Azure Powershell

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Login to Azure[edit | edit source]

Classic (Service Management) mode:


This will authenticate you using Azure Active Directory, and PowerShell gets an access token that expires after about 12 hours. So you must repeat the authentication after 12 hours.

An alternative is to run the following cmdlet:


This opens a browser window where you can download a publish settings file. This file contains a certificate that allows PowerShell to authenticate. Then you can import your publish settings file using the following:


Remember that the publish settings file contains a certificate with effectively admin privileges in your subscription. Keep it secure or delete it after using it.

Resource manager

In Resource Manager side, we can only use Azure Active Directory authentication with the 12 hour access tokens. There are two alternative commands currently that you can use:


Selecting subscription[edit | edit source]

When you have multiple subscriptions under your Azure account; it's important that you are selecting the one you wish to operate on (and use this as default); to avoid accidents happening to resources on the wrong subscription.

Classic mode


Resource manager


Subscription information

The commands above ask you to specify information (e.g., the Subscription ID) to identify the subscription you want to switch to. To list this information for the subscriptions you have access to, run this command:


Classic mode vs ARM mode[edit | edit source]

When working with Azure using PowerShell there are 2 different ways you should be aware of and you will see a lot of the Microsoft documentation referring to both of them:

"Classic mode (Service Management)"

This is the old way of operating Azure and managing Azure. There is still some services in Azure that can only be managed using the classic mode, even though more and more services are moving towards the new ARM mode.

To list modules installed on your machines operating under classic mode you can do the following:

Get*Module -ListAvailable Azure.*

"Resource manager (ARM) "

This is the new way of managing Azure (Based on the REST API's provided). Most of the services you could manage in Azure from Powershell classic mode can now be managed using the new mode with some exceptions. This should be the preferred way of managing your Azure resources unless you have certain services that are not supported under ARM mode yet.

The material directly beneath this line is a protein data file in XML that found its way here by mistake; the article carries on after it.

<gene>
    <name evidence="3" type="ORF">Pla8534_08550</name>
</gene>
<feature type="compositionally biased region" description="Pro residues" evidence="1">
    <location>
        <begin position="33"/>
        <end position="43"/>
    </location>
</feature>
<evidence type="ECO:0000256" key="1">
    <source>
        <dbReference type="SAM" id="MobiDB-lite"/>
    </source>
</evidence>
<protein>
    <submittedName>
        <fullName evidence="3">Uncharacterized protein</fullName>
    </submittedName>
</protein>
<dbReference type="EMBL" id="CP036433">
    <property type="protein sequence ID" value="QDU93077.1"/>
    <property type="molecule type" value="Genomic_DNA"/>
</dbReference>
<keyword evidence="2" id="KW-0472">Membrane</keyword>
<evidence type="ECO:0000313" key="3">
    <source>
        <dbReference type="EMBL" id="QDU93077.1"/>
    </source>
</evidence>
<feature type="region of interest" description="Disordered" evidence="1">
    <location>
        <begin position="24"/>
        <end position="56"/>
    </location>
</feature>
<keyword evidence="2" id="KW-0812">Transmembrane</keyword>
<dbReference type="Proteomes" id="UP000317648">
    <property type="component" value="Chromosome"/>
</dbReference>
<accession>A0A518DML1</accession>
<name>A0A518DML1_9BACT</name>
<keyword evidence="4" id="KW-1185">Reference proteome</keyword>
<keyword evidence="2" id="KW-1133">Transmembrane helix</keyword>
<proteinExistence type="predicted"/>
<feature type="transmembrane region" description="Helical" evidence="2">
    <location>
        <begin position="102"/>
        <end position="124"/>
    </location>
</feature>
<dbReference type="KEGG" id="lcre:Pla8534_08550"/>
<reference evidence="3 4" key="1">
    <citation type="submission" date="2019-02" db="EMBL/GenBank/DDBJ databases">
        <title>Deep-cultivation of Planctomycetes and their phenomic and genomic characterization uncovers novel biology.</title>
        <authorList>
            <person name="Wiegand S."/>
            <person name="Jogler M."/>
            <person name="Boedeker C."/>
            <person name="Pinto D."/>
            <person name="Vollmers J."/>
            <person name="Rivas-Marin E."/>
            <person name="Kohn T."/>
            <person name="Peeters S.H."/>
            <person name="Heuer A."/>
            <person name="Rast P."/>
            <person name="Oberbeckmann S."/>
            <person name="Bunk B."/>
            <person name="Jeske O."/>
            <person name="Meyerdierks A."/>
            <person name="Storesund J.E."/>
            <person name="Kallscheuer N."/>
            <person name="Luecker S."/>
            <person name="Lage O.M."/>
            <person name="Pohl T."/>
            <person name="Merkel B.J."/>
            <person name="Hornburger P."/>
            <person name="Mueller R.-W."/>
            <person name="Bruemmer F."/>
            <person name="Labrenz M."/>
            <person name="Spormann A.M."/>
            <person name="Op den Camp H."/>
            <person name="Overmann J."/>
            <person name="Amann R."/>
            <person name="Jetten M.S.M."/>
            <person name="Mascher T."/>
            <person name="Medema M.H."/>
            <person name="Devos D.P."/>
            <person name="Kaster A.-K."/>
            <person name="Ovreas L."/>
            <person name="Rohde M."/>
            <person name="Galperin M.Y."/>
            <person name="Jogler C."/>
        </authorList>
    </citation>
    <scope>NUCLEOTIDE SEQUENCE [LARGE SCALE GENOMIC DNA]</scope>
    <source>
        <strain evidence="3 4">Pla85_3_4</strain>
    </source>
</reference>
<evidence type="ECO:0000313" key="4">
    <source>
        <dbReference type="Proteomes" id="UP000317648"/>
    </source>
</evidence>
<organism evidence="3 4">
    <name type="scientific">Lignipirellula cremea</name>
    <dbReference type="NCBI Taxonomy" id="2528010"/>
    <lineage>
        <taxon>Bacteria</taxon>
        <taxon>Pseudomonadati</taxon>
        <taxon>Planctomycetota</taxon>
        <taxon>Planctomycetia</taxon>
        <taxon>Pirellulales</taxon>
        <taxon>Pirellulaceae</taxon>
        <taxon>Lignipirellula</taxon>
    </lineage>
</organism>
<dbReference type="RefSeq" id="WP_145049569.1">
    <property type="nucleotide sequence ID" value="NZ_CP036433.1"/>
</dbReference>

To list the modules installed on your machine containing commands to operate in ARM mode are under you can do the following :

Get*Module -ListAvailable AzureRM*

Get the Current Azure PowerShell Version[edit | edit source]

To determine the version of Azure PowerShell that you have installed, run the following:

Get*Module -ListAvailable -Name Azure -Refresh

This command returns the installed version even when you haven't loaded the Azure PowerShell module in your current PowerShell session.

Manipulate Azure Assets[edit | edit source]

Azure Cmdlets let you perform some of the same actions on Azure assets through PowerShell that you would using C# code or the Azure portal.

For example, these steps let you download the contents of an Azure blob into a local directory:

New*Item -Path .\myblob -ItemType Directory
$context = New-AzureStorageContext -StorageAccountName MyAccountName -StorageAccountKey {key from the Azure portal}
$blob = Get-AzureStorageBlob -Container MyContainerName -Context $context
$blob | Get-AzureStorageBlobContent -Destination .\myblob\

Managing Traffic Managers[edit | edit source]

With Azure PowerShell you can get certain functionality currently unavailable on Azure Portal, like:

  • Reconfigure all Traffic Manager's endpoints at once
  • Address other services via Azure ResourceId instead of domain name, so you don't need to set Location manually for Azure Endpoints

Prerequisites[edit | edit source]

To start you need to login and select RM subscription.

Get TrafficManager profile[edit | edit source]

Operations with Traffic Managers via PowerShell are done in three steps:

  1. Get TM profile:

$profile = Get-AzureRmTrafficManagerProfile -ResourceGroupName my-resource-group -Name my-traffic-manager

Or create new as in this article.

  1. Explore and modify TM profile

Check $profile fields and $profile.Endpoints to see each endpoint's configuration.

  1. Save changes via Set-AzureRmTrafficManagerProfile -TrafficManagerProfile $profile.

Change endpoints[edit | edit source]

All current endpoints are stored in $profile.Endpoints list, so you can alter them directly by index

$profile.Endpoints[0].Weight = 100

or by name

$profile.Endpoints | ?{ $_.Name -eq 'my-endpoint' } | %{ $_.Weight = 100 }

To clear all endpoints use


To delete particular endpoint use

Remove*AzureRmTrafficManagerEndpointConfig -TrafficManagerProfile $profile -EndpointName 'my-endpoint'

To add new endpoint use

Add*AzureRmTrafficManagerEndpointConfig -TrafficManagerProfile $profile -EndpointName "my-endpoint" -Type AzureEndpoints -TargetResourceId "/subscriptions/00000000-0000-0000-0000-000000000000/resourceGroups/my-resource-group/providers/Microsoft.ClassicCompute/domainNames/my-azure-service" -EndpointStatus Enabled -Weight 100

As you can see, in the last case we've addressed our azure service via ResourceId rather than domain name.

Keep in mind[edit | edit source]

Your changes to TM and it's endpoints are not applied until you'll invoke Set-AzureRmTrafficManagerProfile -TrafficManagerProfile $profile. That allows you to fully reconfigure TM in one operation.

Traffic Manager is an implementation of DNS and IP address given to clients has some time to live (aka TTL, you can see it's duration in seconds in the $profile.Ttl field). So, after you've reconfigured TM some clients will continue to use old endpoints they cached until that TTL expire.